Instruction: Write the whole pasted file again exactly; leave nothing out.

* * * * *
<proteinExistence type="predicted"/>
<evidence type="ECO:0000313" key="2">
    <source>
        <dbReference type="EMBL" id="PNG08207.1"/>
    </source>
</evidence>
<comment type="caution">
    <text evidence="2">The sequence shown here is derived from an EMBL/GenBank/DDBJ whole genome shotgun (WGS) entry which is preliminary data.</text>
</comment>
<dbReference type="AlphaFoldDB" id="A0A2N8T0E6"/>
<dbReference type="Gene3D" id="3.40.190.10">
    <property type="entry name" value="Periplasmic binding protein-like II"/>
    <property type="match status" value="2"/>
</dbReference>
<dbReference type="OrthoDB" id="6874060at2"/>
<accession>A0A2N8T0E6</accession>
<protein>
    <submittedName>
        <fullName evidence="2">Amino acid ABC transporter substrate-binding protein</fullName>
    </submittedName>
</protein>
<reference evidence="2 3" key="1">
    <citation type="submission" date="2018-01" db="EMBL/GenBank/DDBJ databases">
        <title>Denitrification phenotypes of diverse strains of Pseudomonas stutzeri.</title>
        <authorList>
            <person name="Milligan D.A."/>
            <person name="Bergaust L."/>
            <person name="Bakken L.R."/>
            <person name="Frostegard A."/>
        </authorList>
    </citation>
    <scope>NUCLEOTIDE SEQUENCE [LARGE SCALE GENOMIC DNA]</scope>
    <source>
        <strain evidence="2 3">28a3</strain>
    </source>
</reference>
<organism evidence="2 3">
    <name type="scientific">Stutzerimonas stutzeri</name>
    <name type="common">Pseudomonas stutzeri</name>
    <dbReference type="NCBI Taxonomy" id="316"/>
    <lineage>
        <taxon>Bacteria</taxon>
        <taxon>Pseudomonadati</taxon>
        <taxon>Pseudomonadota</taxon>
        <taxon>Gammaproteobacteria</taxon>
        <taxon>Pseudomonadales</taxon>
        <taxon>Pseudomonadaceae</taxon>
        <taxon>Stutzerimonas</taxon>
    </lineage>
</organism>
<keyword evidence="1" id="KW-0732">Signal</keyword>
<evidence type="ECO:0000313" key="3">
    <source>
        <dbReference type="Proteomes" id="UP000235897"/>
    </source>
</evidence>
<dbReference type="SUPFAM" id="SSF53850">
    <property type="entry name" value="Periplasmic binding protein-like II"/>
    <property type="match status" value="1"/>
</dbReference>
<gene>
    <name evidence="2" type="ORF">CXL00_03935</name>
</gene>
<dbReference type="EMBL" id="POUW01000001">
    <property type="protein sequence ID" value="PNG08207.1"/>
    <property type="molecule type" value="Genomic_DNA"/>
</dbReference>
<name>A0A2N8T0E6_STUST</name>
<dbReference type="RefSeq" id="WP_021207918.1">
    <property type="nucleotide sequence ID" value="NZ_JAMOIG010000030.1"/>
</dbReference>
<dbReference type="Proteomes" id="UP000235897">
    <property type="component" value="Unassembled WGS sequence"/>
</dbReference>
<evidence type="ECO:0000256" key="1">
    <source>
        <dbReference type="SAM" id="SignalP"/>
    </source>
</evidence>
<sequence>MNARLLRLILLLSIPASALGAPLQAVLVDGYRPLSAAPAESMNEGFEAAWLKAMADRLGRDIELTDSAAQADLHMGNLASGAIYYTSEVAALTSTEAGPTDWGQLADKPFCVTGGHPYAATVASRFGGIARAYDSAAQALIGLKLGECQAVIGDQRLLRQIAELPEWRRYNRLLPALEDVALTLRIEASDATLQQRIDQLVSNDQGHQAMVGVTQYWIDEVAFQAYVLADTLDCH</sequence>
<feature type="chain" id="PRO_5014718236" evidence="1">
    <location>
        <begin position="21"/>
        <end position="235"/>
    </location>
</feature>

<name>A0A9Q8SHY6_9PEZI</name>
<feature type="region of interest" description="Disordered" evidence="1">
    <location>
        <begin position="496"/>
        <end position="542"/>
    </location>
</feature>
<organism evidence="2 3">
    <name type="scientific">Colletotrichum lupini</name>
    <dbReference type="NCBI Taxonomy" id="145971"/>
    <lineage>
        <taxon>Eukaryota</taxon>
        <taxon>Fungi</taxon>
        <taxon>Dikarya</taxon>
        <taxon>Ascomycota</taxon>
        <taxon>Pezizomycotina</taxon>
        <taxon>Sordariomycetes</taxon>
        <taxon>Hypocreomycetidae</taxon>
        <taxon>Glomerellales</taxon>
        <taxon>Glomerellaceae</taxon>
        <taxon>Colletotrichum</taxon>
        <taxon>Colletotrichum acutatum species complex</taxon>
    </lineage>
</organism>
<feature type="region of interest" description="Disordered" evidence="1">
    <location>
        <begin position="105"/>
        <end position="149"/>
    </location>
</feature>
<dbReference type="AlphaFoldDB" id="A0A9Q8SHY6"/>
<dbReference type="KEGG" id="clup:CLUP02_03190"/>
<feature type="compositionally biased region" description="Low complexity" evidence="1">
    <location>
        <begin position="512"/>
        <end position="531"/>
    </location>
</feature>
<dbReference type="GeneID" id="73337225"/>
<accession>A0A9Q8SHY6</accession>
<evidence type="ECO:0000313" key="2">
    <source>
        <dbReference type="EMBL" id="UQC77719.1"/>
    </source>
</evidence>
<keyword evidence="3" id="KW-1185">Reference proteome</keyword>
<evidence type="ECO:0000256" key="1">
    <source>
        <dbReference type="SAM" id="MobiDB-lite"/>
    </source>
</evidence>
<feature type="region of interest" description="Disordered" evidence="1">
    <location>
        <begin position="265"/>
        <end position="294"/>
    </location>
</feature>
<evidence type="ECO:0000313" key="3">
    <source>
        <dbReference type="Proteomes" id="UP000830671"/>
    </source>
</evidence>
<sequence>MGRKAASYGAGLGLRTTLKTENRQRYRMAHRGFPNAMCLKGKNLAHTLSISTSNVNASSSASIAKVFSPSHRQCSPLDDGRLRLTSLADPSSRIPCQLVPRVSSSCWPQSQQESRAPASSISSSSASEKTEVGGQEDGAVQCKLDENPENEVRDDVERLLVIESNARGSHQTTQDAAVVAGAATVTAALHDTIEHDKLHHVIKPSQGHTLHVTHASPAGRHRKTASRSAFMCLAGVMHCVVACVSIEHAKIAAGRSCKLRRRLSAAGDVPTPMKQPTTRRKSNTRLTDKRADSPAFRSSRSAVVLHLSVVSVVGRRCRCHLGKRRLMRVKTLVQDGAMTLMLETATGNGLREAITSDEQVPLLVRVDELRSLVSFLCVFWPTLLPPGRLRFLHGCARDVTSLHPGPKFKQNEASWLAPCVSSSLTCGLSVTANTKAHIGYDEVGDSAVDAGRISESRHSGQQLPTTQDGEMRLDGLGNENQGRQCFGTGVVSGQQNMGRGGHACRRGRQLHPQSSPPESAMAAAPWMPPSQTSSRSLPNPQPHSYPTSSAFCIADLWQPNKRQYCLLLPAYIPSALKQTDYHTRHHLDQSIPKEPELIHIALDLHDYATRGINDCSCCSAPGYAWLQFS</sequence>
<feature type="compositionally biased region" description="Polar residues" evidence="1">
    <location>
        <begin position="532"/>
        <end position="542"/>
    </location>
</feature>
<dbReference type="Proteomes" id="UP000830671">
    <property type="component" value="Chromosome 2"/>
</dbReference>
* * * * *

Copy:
<proteinExistence type="predicted"/>
<evidence type="ECO:0000313" key="2">
    <source>
        <dbReference type="EMBL" id="PNG08207.1"/>
    </source>
</evidence>
<comment type="caution">
    <text evidence="2">The sequence shown here is derived from an EMBL/GenBank/DDBJ whole genome shotgun (WGS) entry which is preliminary data.</text>
</comment>
<dbReference type="AlphaFoldDB" id="A0A2N8T0E6"/>
<dbReference type="Gene3D" id="3.40.190.10">
    <property type="entry name" value="Periplasmic binding protein-like II"/>
    <property type="match status" value="2"/>
</dbReference>
<dbReference type="OrthoDB" id="6874060at2"/>
<accession>A0A2N8T0E6</accession>
<protein>
    <submittedName>
        <fullName evidence="2">Amino acid ABC transporter substrate-binding protein</fullName>
    </submittedName>
</protein>
<reference evidence="2 3" key="1">
    <citation type="submission" date="2018-01" db="EMBL/GenBank/DDBJ databases">
        <title>Denitrification phenotypes of diverse strains of Pseudomonas stutzeri.</title>
        <authorList>
            <person name="Milligan D.A."/>
            <person name="Bergaust L."/>
            <person name="Bakken L.R."/>
            <person name="Frostegard A."/>
        </authorList>
    </citation>
    <scope>NUCLEOTIDE SEQUENCE [LARGE SCALE GENOMIC DNA]</scope>
    <source>
        <strain evidence="2 3">28a3</strain>
    </source>
</reference>
<organism evidence="2 3">
    <name type="scientific">Stutzerimonas stutzeri</name>
    <name type="common">Pseudomonas stutzeri</name>
    <dbReference type="NCBI Taxonomy" id="316"/>
    <lineage>
        <taxon>Bacteria</taxon>
        <taxon>Pseudomonadati</taxon>
        <taxon>Pseudomonadota</taxon>
        <taxon>Gammaproteobacteria</taxon>
        <taxon>Pseudomonadales</taxon>
        <taxon>Pseudomonadaceae</taxon>
        <taxon>Stutzerimonas</taxon>
    </lineage>
</organism>
<keyword evidence="1" id="KW-0732">Signal</keyword>
<evidence type="ECO:0000313" key="3">
    <source>
        <dbReference type="Proteomes" id="UP000235897"/>
    </source>
</evidence>
<dbReference type="SUPFAM" id="SSF53850">
    <property type="entry name" value="Periplasmic binding protein-like II"/>
    <property type="match status" value="1"/>
</dbReference>
<gene>
    <name evidence="2" type="ORF">CXL00_03935</name>
</gene>
<dbReference type="EMBL" id="POUW01000001">
    <property type="protein sequence ID" value="PNG08207.1"/>
    <property type="molecule type" value="Genomic_DNA"/>
</dbReference>
<name>A0A2N8T0E6_STUST</name>
<dbReference type="RefSeq" id="WP_021207918.1">
    <property type="nucleotide sequence ID" value="NZ_JAMOIG010000030.1"/>
</dbReference>
<dbReference type="Proteomes" id="UP000235897">
    <property type="component" value="Unassembled WGS sequence"/>
</dbReference>
<evidence type="ECO:0000256" key="1">
    <source>
        <dbReference type="SAM" id="SignalP"/>
    </source>
</evidence>
<sequence>MNARLLRLILLLSIPASALGAPLQAVLVDGYRPLSAAPAESMNEGFEAAWLKAMADRLGRDIELTDSAAQADLHMGNLASGAIYYTSEVAALTSTEAGPTDWGQLADKPFCVTGGHPYAATVASRFGGIARAYDSAAQALIGLKLGECQAVIGDQRLLRQIAELPEWRRYNRLLPALEDVALTLRIEASDATLQQRIDQLVSNDQGHQAMVGVTQYWIDEVAFQAYVLADTLDCH</sequence>
<feature type="chain" id="PRO_5014718236" evidence="1">
    <location>
        <begin position="21"/>
        <end position="235"/>
    </location>
</feature>

<name>A0A9Q8SHY6_9PEZI</name>
<feature type="region of interest" description="Disordered" evidence="1">
    <location>
        <begin position="496"/>
        <end position="542"/>
    </location>
</feature>
<organism evidence="2 3">
    <name type="scientific">Colletotrichum lupini</name>
    <dbReference type="NCBI Taxonomy" id="145971"/>
    <lineage>
        <taxon>Eukaryota</taxon>
        <taxon>Fungi</taxon>
        <taxon>Dikarya</taxon>
        <taxon>Ascomycota</taxon>
        <taxon>Pezizomycotina</taxon>
        <taxon>Sordariomycetes</taxon>
        <taxon>Hypocreomycetidae</taxon>
        <taxon>Glomerellales</taxon>
        <taxon>Glomerellaceae</taxon>
        <taxon>Colletotrichum</taxon>
        <taxon>Colletotrichum acutatum species complex</taxon>
    </lineage>
</organism>
<feature type="region of interest" description="Disordered" evidence="1">
    <location>
        <begin position="105"/>
        <end position="149"/>
    </location>
</feature>
<dbReference type="AlphaFoldDB" id="A0A9Q8SHY6"/>
<dbReference type="KEGG" id="clup:CLUP02_03190"/>
<feature type="compositionally biased region" description="Low complexity" evidence="1">
    <location>
        <begin position="512"/>
        <end position="531"/>
    </location>
</feature>
<dbReference type="GeneID" id="73337225"/>
<accession>A0A9Q8SHY6</accession>
<evidence type="ECO:0000313" key="2">
    <source>
        <dbReference type="EMBL" id="UQC77719.1"/>
    </source>
</evidence>
<keyword evidence="3" id="KW-1185">Reference proteome</keyword>
<evidence type="ECO:0000256" key="1">
    <source>
        <dbReference type="SAM" id="MobiDB-lite"/>
    </source>
</evidence>
<feature type="region of interest" description="Disordered" evidence="1">
    <location>
        <begin position="265"/>
        <end position="294"/>
    </location>
</feature>
<evidence type="ECO:0000313" key="3">
    <source>
        <dbReference type="Proteomes" id="UP000830671"/>
    </source>
</evidence>
<sequence>MGRKAASYGAGLGLRTTLKTENRQRYRMAHRGFPNAMCLKGKNLAHTLSISTSNVNASSSASIAKVFSPSHRQCSPLDDGRLRLTSLADPSSRIPCQLVPRVSSSCWPQSQQESRAPASSISSSSASEKTEVGGQEDGAVQCKLDENPENEVRDDVERLLVIESNARGSHQTTQDAAVVAGAATVTAALHDTIEHDKLHHVIKPSQGHTLHVTHASPAGRHRKTASRSAFMCLAGVMHCVVACVSIEHAKIAAGRSCKLRRRLSAAGDVPTPMKQPTTRRKSNTRLTDKRADSPAFRSSRSAVVLHLSVVSVVGRRCRCHLGKRRLMRVKTLVQDGAMTLMLETATGNGLREAITSDEQVPLLVRVDELRSLVSFLCVFWPTLLPPGRLRFLHGCARDVTSLHPGPKFKQNEASWLAPCVSSSLTCGLSVTANTKAHIGYDEVGDSAVDAGRISESRHSGQQLPTTQDGEMRLDGLGNENQGRQCFGTGVVSGQQNMGRGGHACRRGRQLHPQSSPPESAMAAAPWMPPSQTSSRSLPNPQPHSYPTSSAFCIADLWQPNKRQYCLLLPAYIPSALKQTDYHTRHHLDQSIPKEPELIHIALDLHDYATRGINDCSCCSAPGYAWLQFS</sequence>
<feature type="compositionally biased region" description="Polar residues" evidence="1">
    <location>
        <begin position="532"/>
        <end position="542"/>
    </location>
</feature>
<dbReference type="Proteomes" id="UP000830671">
    <property type="component" value="Chromosome 2"/>
</dbReference>